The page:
The fishing boat is bleached from the sun, battered from the sea. I rub my calloused fingers along the rim where the green paint is flaking. The broken cabin door, unlatched, swings on its hinges. The floorboards are warped, the nets need mending. Crusted with barnacles, the hull begs a good scraping, and a brown tarp that covers the deck is mottled from the sun. The rigging is in disarray, the ropes are frayed. Tethered to the pier, the boat shifts in the wind like an animal restrained; it drifts away, only to be tugged and jerked back again.
A white seagull grips the masthead with its yellow feet, looking windward to the sky, gray-tipped feathers closed against its white belly. Ever vigilant, it raises its wings, poised to fly, then folds them in again. The boat bobs up and down and I lurch from side to side, but in spite of the gusty wind the seagull refuses to budge. I can see myself up there, clinging, as I have always done, sometimes not knowing why or for no other reason than it seems vital to keep that connection, to never let go.
I’ve put a for sale sign on the boat. It has no purpose now; you’re gone and it’s only a reminder of a life lived. As I’m cleaning the deck, I reach down to pick up some rotted netting. I extract a couple of dead fish caught in the mesh, then see a turtle, bigger than my hand, trapped there as well. Feet splayed, mouth open––it’s gagging on a plastic bag. They say turtles make that mistake all too often and are dying in droves, thinking they are feasting on jelly fish. I free the turtle and toss it in the ocean, then set about to clean the mildew. The seagull looks down at me accusingly and jerks its head, intent on where I have thrown the turtle.
There’s a man looking at the boat right now. He comes over to ask the price, how old it is, says it looks like it needs some repairing, and watches me warily, to see what I’ll say. I want to tell him that really, the boat is precious, maybe not as practical as the more modern ones that have fancy antennae and built-in vinyl cabinets, but good enough for a catch of fish, enough to make a living, anyway. It’s not mine, I want to tell him, like I’d need to confer with my husband first or something, but that would mean explaining too many things. I give the man a price and watch his face carefully, to see if I can read his thoughts. I’ll think about it, he says casually, then goes on his way. I’m not sure I want to sell it anyway.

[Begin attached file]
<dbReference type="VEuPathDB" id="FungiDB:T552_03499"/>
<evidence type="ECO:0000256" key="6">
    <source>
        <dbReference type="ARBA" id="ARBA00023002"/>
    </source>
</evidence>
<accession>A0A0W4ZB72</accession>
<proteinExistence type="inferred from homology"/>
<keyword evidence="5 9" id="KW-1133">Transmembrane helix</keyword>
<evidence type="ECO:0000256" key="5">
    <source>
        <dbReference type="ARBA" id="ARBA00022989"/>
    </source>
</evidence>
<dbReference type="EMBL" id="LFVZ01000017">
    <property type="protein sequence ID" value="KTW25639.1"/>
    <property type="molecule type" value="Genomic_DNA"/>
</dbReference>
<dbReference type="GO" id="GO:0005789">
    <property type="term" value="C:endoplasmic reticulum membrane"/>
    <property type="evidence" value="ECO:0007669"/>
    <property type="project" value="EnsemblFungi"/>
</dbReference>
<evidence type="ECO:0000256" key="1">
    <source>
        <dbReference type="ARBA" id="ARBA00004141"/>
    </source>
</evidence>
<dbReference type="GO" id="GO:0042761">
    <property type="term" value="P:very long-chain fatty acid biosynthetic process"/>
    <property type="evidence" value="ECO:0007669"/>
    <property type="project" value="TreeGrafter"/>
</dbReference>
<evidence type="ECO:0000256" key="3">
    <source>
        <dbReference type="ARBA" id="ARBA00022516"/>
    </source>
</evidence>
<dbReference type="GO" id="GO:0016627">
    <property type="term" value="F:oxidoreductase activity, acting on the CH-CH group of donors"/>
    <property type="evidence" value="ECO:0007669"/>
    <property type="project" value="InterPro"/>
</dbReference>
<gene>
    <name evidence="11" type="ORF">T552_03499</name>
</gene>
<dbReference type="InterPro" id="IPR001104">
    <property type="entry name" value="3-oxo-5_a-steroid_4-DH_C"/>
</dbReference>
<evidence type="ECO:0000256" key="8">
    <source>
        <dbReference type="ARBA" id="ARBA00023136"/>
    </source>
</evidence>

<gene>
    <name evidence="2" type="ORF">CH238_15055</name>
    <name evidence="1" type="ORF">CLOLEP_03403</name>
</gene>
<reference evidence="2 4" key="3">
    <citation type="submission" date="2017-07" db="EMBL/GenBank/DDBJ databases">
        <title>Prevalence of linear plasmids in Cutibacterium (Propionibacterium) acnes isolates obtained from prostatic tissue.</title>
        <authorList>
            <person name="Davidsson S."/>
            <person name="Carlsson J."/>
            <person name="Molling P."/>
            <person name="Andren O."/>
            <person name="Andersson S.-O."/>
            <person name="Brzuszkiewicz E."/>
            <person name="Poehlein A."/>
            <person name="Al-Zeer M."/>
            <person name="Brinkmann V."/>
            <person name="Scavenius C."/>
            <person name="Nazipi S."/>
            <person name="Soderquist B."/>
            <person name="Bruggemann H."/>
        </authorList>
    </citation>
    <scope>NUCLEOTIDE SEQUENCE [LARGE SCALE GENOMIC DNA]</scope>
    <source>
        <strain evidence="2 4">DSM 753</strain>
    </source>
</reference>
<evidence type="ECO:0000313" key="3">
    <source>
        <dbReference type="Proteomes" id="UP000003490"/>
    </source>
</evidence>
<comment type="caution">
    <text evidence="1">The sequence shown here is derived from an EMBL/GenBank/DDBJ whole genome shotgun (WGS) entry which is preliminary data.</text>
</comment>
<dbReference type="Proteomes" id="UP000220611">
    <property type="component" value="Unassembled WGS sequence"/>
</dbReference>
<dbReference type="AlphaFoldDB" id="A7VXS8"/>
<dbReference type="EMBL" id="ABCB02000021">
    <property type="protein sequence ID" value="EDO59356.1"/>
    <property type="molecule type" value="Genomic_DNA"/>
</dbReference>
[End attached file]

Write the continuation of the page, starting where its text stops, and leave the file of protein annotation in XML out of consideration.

I hoist some old lobster traps into the stern, then have a mad idea to untie the ropes and start the motor, take a little night ride. The sky is a soft teal, with streaks of pink turning to gray. I lay my tired body down; the boat creaks, rocking me gently. I yearn to be pampered for a while, take my leave slowly of this old boat, so worn and neglected, as am I. The wind dies down and I am prey to my memories; the time you held me in your arms and I smelled your briny skin upon this wooden deck. But love needs to be fed too.
The man has returned to make an offer. He tells me he’s a marine biologist doing a study of endangered species in the Mediterranean Sea, trying to determine why the shoals are so depleted, why Posidonia sea grass, vital to the ecosystem, is disappearing. The sea urchins are scarcer, from too much dredging and polluted water. I think about the turtle choking. This boat is perfect, he says. He’s part of an enterprise based in Madrid that collects plastic garbage from the ocean to recycle into clothes and accessories. I look at him skeptically. Clothes? I ask. The man tells me about recycling polyester fibers, and how they are looking for creative solutions, how we must save our planet’s resources before it’s too late. I shrug. Some things never come back. That’s a sad fact, says the man. But we’re looking for renewal, he continues, and if we take the right measures, things will regenerate.
We shake hands on it. His grip is firm, and I notice the sandy hair on his muscular forearms. I meet his gaze, blue eyes mirrored by the sea. He wants to give it a trial run. He pats the boat like an old dog, secures the rigging, then standing at the helm, calls to a young woman waiting on the pier with long blond hair, in shorts and a pink midriff. She unties the boat and helps him to shove off. They are both smiling; I see how happy they are, thinking I’m a fool. The seagull looks on with an approving eye, lifts its wings as the ocean swells and flies seaward without another glance back.
Born in Minnesota, Anne McMillan is a writer, opera singer, mountain hiker, nature lover and proud Olympic mom living in Spain. She recently completed her first novel, The Heart of the Aria and has published in the Madrid Writers’ Club Anthology, Litro Online and Sixfold. She received second prize for her story ‘Garajonay’ in Sixfold in 2017.